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Utopia vs. Nationhood

Roger Kimball

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I think I know man, but as for men, I know them not.
-- Jean-Jacques Rousseau

In a memorable passage at the beginning of The Critique of Pure Reason, Kant evokes a soaring dove that, "cleaving the air in her free flight," feels the resistance of the wind and imagines that its flight "would be easier still in empty space." A fond thought, of course, since absent that aeolian pressure the dove would simply plummet to the ground.

How regularly the friction of reality works that way: making possible our endeavors even as it circumscribes and limits their extent. And how often, like Kant's dove, we are tempted to imagine that our freedoms would be grander and more extravagant absent the countervailing forces that make them possible.

Such fantasies are as perennial as they are vain. They insinuate themselves everywhere in the economy of human desire, not least in our political arrangements. Noticing the imperfection of our societies, we may be tempted into thinking that the problem is with the limiting structures we have inherited. If only we could dispense with them, we might imagine, beating our wings, how much better things might be.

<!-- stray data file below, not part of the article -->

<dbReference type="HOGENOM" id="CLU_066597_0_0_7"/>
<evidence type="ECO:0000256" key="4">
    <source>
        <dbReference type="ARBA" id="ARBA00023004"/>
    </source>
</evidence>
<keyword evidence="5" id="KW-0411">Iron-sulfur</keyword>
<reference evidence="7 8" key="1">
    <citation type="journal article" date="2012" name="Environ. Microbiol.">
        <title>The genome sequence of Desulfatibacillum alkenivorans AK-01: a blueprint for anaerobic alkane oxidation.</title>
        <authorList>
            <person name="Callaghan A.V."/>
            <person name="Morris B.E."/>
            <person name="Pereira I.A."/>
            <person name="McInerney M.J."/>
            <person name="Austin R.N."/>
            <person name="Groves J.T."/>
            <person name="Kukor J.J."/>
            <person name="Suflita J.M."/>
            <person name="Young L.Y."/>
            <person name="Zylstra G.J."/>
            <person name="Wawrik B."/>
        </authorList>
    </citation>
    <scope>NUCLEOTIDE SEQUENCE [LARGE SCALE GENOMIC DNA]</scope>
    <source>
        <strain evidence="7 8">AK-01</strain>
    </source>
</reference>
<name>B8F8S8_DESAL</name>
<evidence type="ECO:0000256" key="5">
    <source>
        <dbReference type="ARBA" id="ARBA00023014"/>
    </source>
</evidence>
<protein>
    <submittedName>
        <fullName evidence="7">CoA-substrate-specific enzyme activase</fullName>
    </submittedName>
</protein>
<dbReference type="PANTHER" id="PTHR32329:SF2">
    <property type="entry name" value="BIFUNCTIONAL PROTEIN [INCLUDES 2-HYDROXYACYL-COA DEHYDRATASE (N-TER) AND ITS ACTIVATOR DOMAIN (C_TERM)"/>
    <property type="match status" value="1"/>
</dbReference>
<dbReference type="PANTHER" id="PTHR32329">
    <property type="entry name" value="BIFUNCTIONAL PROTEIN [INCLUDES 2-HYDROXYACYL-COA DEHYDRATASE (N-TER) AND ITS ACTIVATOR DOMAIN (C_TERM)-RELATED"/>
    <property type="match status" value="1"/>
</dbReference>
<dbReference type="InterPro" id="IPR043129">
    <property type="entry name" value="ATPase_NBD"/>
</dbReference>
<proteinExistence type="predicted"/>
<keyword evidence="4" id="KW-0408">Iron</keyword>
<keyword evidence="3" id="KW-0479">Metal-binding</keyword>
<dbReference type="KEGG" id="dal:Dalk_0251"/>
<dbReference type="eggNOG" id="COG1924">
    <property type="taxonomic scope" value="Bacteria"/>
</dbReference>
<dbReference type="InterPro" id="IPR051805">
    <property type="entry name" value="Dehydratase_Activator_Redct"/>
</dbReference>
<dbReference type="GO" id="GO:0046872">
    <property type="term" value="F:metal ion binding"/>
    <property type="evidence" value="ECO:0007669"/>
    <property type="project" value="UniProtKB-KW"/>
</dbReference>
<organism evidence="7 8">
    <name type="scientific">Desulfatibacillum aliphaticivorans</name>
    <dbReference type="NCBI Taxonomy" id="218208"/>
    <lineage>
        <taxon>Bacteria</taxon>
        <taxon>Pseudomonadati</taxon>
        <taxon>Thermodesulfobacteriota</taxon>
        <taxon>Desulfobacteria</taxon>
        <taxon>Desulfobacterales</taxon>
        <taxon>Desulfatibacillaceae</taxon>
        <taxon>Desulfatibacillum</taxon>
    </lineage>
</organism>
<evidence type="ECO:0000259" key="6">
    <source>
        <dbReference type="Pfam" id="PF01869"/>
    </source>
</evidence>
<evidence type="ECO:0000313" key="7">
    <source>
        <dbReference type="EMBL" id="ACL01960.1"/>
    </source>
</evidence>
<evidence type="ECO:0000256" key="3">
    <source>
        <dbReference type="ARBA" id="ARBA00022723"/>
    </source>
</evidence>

What a cunning, devilish word, "might." For here as elsewhere, possibility is cheap. Scrap our current political accommodations and things might be better. Then again, they might be a whole lot worse. Vide the host of tyrannies inspired by that disciple of airy possibility, Jean-Jacques Rousseau. "Man was born free," he declaimed, "but is everywhere in chains": two startling untruths in a single famous utterance. Rousseau was keen on "forcing men to be free," but we had to wait until his followers Robespierre and Saint-Just to discover that freedom in this sense is often indistinguishable from what Robespierre chillingly called "virtue and its emanation, terror." Something similar can be said about that other acolyte of possibility, Karl Marx. How much misery have his theories underwritten, promising paradise but delivering tyranny, oppression, poverty, and death?

It wasn't so long ago that I had hopes that the Marxist-socialist rot -- outside the insulated purlieus of humanities departments at Western universities, anyway --was on the fast track to oblivion. Has any "philosophy" ever been so graphically refuted by events (or number of corpses)?

Read the entire article on the New Criterion website (new window will open).

Posted: 11-Jan-07



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